It would increase the importance of ending a shootout early — if your first two shooters can score and your goaltender shuts out the opposition, you save a shooter — and heighten the tension of any shootout that goes long. The most important aspect, however, is that it would greatly encourage teams to play for the win in regulation and overtime in order to avoid the shootout altogether.
Is it stupid? Undoubtedly. But it might be fun.
The prompt got some fantastic responses. Sure, some people missed the point and suggested very smart rules that would make hockey better — like 3 points for a win, 2 points for an overtime/shootout win, and 1 points for an overtime/shootout loss; getting rid of offsides altogether; and removing the trapezoid behind the net — but others got into the spirit of things and suggested some truly bonkers ideas.
This might actually be something.
Can you imagine? Let’s look at the 2011 Vancouver Canucks. After the first round, they get to add one of Patrick Kane, Jonathan Toews, or Duncan Keith from the Chicago Blackhawks to their lineup. After the second, they could get Shea Weber from the Nashville Predators. After the third? Joe Thornton, Patrick Marleau, or Joe Pavelski from the San Jose Sharks.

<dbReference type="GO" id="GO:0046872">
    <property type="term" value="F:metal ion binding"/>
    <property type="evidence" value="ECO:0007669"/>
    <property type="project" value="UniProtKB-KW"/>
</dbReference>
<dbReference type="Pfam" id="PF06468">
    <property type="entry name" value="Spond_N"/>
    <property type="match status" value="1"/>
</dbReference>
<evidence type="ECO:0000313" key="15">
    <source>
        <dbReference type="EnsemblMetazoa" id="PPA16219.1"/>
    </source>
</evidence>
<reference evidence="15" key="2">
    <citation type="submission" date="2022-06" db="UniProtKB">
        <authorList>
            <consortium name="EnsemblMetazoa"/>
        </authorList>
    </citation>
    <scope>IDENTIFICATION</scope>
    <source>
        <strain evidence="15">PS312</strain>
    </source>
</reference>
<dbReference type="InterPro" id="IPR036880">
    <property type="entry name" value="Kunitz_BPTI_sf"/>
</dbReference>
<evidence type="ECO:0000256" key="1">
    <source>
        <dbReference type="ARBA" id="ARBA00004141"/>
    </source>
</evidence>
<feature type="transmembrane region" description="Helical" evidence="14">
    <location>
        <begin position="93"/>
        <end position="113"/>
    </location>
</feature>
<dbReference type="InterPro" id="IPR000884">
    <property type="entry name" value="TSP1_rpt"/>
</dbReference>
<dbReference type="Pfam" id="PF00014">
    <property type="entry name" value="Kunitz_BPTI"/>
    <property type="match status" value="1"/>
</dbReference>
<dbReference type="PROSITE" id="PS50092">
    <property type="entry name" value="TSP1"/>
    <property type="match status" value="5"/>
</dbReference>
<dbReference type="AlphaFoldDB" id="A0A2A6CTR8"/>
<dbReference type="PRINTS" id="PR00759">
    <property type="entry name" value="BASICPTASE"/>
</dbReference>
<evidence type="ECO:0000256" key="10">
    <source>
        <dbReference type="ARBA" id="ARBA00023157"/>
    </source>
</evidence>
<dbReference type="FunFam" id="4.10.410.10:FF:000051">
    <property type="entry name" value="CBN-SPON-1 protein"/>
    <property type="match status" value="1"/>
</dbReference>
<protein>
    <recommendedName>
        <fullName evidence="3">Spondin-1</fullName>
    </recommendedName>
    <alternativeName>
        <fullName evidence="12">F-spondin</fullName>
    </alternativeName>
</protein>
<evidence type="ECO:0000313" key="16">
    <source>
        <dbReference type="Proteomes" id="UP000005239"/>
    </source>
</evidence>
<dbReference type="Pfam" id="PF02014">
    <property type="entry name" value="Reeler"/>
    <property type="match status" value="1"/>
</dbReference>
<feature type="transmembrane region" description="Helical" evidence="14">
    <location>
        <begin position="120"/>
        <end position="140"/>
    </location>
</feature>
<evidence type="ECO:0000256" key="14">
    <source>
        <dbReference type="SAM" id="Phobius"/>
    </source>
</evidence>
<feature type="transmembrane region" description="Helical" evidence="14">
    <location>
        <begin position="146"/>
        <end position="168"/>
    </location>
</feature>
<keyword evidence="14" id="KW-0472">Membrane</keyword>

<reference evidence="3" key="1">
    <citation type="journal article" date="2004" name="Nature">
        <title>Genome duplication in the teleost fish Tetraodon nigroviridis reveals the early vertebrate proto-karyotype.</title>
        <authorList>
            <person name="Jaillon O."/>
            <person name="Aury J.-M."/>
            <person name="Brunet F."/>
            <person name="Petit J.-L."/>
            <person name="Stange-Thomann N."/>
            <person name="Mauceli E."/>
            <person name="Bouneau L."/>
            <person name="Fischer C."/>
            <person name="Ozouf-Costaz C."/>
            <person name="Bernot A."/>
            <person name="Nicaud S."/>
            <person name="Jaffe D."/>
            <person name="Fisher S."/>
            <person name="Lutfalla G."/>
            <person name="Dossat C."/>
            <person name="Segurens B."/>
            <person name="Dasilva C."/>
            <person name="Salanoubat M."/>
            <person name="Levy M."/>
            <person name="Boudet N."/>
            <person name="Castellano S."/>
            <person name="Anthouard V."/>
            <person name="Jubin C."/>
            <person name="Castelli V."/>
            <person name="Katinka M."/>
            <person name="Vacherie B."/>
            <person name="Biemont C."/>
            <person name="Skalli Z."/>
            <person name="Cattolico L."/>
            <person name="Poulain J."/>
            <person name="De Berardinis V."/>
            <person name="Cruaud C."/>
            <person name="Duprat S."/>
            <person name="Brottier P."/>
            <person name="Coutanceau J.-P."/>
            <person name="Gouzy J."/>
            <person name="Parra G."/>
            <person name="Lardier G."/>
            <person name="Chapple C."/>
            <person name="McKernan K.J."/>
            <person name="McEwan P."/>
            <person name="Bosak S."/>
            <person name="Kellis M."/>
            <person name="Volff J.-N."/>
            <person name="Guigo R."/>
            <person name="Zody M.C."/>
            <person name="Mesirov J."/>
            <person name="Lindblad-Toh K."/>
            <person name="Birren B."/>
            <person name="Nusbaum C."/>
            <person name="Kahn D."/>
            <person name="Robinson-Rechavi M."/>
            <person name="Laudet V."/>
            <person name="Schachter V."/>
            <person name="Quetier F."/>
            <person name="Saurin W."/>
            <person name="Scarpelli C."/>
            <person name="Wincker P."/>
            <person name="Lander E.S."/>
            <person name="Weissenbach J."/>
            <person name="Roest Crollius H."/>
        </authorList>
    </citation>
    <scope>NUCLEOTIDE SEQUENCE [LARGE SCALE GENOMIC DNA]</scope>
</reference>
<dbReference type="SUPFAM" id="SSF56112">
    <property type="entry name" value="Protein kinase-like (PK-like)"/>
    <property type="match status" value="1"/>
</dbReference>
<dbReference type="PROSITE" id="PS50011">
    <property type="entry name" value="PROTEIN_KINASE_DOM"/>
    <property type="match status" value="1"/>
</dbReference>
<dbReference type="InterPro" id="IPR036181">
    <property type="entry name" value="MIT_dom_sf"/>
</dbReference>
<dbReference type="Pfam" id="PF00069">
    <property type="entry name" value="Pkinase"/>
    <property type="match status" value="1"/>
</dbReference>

Of course, the Boston Bruins would be bolstered by the likes of P.K. Subban, Claude Giroux, and Martin St. Louis. Who would win?
This is actually quite clever. Instead of waving out a centre, make them try to win the faceoff with the butt end of their stick. It’s probably not ideal to have the blade of a stick flying around near someone’s face during a faceoff, but oh well.
I like this but considering how angry fans already get at refs for bad calls, can you imagine if a bad call meant you went into bonus penalties and the opposing team got longer power plays?
Actually, that sounds hilarious. More angry fans!
They actually do this in the Finnish Liiga and some European tournaments: the leader in scoring on each team wears a gold helmet.
Former PITB writer Will Graham suggests doing away with shootouts altogether. Instead, each team has to have a series of progressively smaller goaltenders.
Eventually, they’ll get to the mini goaltender, J.C. Petit, from the classic McDonald’s commercial.
The only reason this wouldn’t work is how do you manage the salary cap with your series of goaltenders of diminishing size? Yes, that’s the only reason this wouldn’t work.